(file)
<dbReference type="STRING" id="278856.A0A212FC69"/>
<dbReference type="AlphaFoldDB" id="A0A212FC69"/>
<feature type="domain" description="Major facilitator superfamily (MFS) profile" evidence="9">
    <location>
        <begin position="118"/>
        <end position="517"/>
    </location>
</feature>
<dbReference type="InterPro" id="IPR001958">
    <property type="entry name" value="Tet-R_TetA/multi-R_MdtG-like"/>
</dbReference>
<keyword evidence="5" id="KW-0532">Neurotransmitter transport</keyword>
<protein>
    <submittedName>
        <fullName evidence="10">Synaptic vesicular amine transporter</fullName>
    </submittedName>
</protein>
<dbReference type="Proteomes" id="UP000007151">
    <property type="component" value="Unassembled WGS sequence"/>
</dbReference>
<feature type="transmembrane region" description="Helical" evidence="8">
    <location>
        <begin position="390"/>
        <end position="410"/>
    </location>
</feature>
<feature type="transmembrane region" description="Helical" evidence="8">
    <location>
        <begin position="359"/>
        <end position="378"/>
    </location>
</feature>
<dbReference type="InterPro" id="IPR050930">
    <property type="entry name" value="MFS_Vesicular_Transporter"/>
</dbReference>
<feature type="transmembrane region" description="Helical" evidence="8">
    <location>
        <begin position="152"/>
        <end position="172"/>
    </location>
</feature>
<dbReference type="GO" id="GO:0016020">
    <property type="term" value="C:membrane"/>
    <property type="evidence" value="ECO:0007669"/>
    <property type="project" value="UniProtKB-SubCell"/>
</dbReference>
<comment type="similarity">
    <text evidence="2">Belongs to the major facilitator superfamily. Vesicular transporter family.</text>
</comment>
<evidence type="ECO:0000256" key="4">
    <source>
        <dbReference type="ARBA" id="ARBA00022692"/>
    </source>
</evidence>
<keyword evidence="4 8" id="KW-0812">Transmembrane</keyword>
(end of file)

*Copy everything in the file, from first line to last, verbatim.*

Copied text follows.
<dbReference type="STRING" id="278856.A0A212FC69"/>
<dbReference type="AlphaFoldDB" id="A0A212FC69"/>
<feature type="domain" description="Major facilitator superfamily (MFS) profile" evidence="9">
    <location>
        <begin position="118"/>
        <end position="517"/>
    </location>
</feature>
<dbReference type="InterPro" id="IPR001958">
    <property type="entry name" value="Tet-R_TetA/multi-R_MdtG-like"/>
</dbReference>
<keyword evidence="5" id="KW-0532">Neurotransmitter transport</keyword>
<protein>
    <submittedName>
        <fullName evidence="10">Synaptic vesicular amine transporter</fullName>
    </submittedName>
</protein>
<dbReference type="Proteomes" id="UP000007151">
    <property type="component" value="Unassembled WGS sequence"/>
</dbReference>
<feature type="transmembrane region" description="Helical" evidence="8">
    <location>
        <begin position="390"/>
        <end position="410"/>
    </location>
</feature>
<feature type="transmembrane region" description="Helical" evidence="8">
    <location>
        <begin position="359"/>
        <end position="378"/>
    </location>
</feature>
<dbReference type="InterPro" id="IPR050930">
    <property type="entry name" value="MFS_Vesicular_Transporter"/>
</dbReference>
<feature type="transmembrane region" description="Helical" evidence="8">
    <location>
        <begin position="152"/>
        <end position="172"/>
    </location>
</feature>
<dbReference type="GO" id="GO:0016020">
    <property type="term" value="C:membrane"/>
    <property type="evidence" value="ECO:0007669"/>
    <property type="project" value="UniProtKB-SubCell"/>
</dbReference>
<comment type="similarity">
    <text evidence="2">Belongs to the major facilitator superfamily. Vesicular transporter family.</text>
</comment>
<evidence type="ECO:0000256" key="4">
    <source>
        <dbReference type="ARBA" id="ARBA00022692"/>
    </source>
</evidence>
<keyword evidence="4 8" id="KW-0812">Transmembrane</keyword>